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Expert Insights

27 October 2021

Closing the Cookie Jar

Opportunistic claims for misuse of online tracking cookies are on the rise. Proactively ensuring compliance is the key to avoiding nuisance claims.

Since the Data Protection Act 2018 and UKGDPR came into force, public awareness of various data protection rights has steadily risen – perhaps no more obviously than in the increased consciousness of internet tracking technologies, or “cookies.” After high profile exposures of the uses of such technologies, such as the Cambridge Analytica scandal, the issue of privacy online and the tracking of user activity has become more sensitive and closely monitored. That includes the introduction of the cookies banner – pop-ups which present themselves when landing on most websites, inviting the user to accept or “manage” the website’s permitted cookie use on their device. Those banners are the product of a legal restriction on the use of non-essential cookies – including those used to track activity for advertising purposes – without consent from the user. Until the user explicitly accepts those cookies, the website cannot lawfully place them on the device.

However, whether by design, oversight or technical fault, not all web pages wait for the user to opt-in before placing non-essential cookies on their device (as was common practice just a few years ago). Some web users have spotted opportunity in these oversights and Charles Russell Speechlys is seeing a rising number of claims being issued against companies whose websites place cookies on a device without proper consent. For the most part, the claimants are reasonably well-informed opportunists, who scour the web (with the help of specialist websites) looking for non-compliance, and pounce where they find it.

Typically, such a claimant will send the company a letter of claim detailing which cookies were allegedly unlawfully place on their device and claiming a sum of damages, including an amount for “distress” they have suffered at discovering the tracking technologies. Following the 2015 ruling in Vidal-Hall v Google, no financial loss need have been suffered by the claimant in a data privacy case – damages can be awarded for the distress caused by losing control of one’s personal data. There are further cases suggesting that damages may also be awarded for the fact of the breach alone, though this remains an open question. However, while the case law on the value of damages for a cookies claim is not yet fixed, the closest guiding case suggests that a value of around £750 (or £1,000 if accounting for inflation) is the appropriate level in most cases. Many claimants pitch their claims at around this value, knowing that, whilst there may be factual and legal arguments to put forward resisting or reducing the sum of their claim, the cost and effort of doing so may quickly outstrip the cost of simply paying up, and some companies will pay the claimed sum to get rid of the claimant. Others rely on the varying reported case outcomes (which are themselves fact-specific) to demand higher amounts, and we have seen demands for thousands of pounds.

Each individual case may seem like a minor irritation to many companies, but the potential long-term effects are significant. The case of Lloyd v Google continues to progress through the UK Courts and the upcoming Supreme Court ruling will provide authoritative guidance on the level of harm – if any – which a claimant must suffer in order to be entitled to damages for cookies misuse. Lloyd, former director of Which? and a consumer rights activist, is seeking to bring a class-action lawsuit against Google on behalf of all UK iPhone users – approx. 4.4 million people – for alleged data breaches occurring between April 2011 and February 2012. With a suggested valuation of £750 per person, the total value of the Lloyd case is in excess of £3 billion, and the outcome is expected to become the leading authority on the appropriate level of damages in data breach claims of all sizes. If the Supreme Court allows the case (currently at a preliminary stage) to proceed, not only could it open the floodgates to a fresh wave of cookies use claims, it sets the stage for particularly vexatious claimants to threaten class action proceedings on behalf of all users of a non-compliant website. The possible financial exposure in such a claim is substantial by the standards of any company, and the risk has not gone unnoticed.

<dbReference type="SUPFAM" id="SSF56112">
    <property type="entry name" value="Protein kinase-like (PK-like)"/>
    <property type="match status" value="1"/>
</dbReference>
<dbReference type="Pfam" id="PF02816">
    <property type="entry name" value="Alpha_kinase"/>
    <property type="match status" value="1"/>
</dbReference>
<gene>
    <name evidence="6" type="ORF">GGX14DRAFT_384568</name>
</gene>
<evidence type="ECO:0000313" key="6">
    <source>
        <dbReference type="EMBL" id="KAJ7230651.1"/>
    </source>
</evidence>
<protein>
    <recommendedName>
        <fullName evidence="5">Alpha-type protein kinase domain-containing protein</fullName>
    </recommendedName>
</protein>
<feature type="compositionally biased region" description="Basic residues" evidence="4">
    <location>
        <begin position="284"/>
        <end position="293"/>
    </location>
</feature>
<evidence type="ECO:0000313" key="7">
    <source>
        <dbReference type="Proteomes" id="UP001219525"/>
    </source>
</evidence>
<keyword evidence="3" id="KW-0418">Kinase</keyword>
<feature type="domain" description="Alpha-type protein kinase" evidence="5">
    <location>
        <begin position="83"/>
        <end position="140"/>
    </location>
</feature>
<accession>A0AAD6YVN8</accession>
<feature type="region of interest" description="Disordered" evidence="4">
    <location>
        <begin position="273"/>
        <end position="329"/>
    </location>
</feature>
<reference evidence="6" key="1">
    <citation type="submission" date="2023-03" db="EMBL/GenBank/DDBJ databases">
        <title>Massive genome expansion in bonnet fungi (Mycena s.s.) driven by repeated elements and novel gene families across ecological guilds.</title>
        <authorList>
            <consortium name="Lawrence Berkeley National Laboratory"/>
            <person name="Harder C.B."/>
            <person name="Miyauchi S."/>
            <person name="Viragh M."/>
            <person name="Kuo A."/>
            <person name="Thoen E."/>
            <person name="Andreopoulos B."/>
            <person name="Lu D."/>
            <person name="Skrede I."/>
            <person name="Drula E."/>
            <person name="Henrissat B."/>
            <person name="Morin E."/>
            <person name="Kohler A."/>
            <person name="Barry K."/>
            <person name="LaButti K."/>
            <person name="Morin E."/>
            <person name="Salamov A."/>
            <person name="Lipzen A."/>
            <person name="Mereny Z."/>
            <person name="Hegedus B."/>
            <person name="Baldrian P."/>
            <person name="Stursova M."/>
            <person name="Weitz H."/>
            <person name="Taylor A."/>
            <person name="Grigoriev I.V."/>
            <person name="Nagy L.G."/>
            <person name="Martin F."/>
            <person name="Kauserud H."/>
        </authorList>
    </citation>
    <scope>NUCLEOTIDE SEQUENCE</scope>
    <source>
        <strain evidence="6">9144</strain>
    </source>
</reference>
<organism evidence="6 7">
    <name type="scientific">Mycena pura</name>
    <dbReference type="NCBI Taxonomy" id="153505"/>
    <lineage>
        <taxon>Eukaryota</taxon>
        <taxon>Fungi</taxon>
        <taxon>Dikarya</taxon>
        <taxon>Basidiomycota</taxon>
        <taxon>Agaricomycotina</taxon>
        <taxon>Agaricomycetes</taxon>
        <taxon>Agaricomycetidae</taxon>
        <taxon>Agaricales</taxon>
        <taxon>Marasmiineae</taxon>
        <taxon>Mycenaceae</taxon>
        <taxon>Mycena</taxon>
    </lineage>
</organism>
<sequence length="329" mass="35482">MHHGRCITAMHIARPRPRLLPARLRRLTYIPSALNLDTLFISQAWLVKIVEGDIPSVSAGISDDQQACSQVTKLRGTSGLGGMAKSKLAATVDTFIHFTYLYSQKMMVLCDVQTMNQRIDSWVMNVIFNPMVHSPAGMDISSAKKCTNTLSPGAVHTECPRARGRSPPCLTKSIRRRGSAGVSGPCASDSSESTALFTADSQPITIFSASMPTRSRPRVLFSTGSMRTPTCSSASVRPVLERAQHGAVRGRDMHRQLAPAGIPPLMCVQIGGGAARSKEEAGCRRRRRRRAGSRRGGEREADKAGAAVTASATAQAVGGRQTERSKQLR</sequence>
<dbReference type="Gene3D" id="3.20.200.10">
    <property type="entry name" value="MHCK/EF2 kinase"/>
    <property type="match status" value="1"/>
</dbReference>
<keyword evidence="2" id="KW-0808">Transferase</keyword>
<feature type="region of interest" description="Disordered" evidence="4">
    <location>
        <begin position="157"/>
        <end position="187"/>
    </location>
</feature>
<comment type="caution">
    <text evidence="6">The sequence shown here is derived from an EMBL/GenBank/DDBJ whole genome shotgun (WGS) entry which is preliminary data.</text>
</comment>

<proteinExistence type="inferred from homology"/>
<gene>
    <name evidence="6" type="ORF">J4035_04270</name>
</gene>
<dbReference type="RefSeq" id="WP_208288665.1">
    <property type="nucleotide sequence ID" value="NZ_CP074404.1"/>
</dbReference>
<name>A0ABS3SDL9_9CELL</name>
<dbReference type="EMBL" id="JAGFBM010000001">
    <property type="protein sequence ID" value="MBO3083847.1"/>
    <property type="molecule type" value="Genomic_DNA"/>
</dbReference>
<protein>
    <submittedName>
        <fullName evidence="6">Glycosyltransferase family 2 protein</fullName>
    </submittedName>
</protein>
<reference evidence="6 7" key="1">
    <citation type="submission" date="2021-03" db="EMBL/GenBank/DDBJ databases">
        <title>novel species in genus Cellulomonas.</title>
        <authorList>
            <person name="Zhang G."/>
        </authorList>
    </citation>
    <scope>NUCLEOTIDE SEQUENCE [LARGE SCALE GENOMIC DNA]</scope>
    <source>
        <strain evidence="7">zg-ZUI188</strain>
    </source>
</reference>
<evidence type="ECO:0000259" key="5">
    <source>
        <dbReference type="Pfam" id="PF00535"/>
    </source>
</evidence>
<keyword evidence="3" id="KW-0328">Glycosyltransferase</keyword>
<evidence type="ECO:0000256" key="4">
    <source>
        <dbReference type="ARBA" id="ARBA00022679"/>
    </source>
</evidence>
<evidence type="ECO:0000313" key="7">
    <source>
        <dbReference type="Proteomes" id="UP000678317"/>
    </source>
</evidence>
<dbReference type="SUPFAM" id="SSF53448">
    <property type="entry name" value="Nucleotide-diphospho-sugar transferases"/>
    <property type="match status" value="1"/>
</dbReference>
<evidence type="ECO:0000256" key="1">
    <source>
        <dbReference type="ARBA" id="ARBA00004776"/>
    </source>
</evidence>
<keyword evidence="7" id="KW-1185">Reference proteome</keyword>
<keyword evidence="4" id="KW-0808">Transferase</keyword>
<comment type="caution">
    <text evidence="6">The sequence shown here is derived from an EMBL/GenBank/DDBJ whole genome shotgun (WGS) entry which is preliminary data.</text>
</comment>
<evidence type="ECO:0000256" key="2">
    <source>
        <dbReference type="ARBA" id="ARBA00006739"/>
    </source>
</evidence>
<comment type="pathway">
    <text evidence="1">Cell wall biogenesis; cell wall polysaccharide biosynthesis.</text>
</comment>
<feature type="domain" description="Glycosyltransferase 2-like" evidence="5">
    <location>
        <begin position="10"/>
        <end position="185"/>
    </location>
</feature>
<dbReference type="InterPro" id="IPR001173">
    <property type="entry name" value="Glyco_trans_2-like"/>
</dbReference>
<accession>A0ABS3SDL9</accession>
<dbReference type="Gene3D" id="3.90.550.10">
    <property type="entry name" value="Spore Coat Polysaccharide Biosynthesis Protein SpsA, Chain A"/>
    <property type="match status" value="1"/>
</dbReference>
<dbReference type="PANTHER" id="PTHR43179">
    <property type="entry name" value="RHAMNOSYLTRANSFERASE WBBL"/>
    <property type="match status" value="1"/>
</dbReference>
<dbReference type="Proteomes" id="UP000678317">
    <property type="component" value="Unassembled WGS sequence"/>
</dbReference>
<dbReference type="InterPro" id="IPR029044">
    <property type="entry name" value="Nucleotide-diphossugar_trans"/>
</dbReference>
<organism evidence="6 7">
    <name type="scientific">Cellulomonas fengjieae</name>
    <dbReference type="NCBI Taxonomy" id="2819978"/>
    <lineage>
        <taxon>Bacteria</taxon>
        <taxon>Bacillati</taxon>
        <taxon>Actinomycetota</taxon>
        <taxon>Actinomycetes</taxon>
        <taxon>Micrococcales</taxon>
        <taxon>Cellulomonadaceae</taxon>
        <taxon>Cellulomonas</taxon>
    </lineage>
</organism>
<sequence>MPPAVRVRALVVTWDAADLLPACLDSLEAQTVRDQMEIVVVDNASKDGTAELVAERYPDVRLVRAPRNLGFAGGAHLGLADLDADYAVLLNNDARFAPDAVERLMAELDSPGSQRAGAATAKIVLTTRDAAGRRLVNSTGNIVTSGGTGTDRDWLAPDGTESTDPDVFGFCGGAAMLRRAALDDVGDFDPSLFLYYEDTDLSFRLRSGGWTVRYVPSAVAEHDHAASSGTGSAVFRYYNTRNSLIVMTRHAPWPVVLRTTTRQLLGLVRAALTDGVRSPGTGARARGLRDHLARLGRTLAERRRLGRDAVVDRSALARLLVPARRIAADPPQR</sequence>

The question of data protection compliance, including the use of tracking cookies, is increasingly arising in mergers and acquisitions work where more businesses are reliant on their web-presence. Purchasers are ever more aware of the risks that longstanding non-compliance presents and are exploring and addressing these issues in the due diligence process.

The simple solution to the increasing threat of cookies use claims is to ensure a watertight policy on data privacy and tracking technologies, along with regular spot-checks to ensure that technical glitches are not causing cookies to be placed without user consent. As more internet users catch on to the “easy money” opportunity presented by unlawful cookies use, it is more important than ever for businesses to get their own use in order and avoid becoming a target.

If your business is targeted by a cookies use claimant, we are able to offer a fixed fee package for advising on and assisting with managing the claim. If you receive such a claim or would like assistance in reviewing your existing policies to ensure compliance, please contact Jonathan McDonald at jonathan.mcdonald@crsblaw.com, who would be happy to assist.

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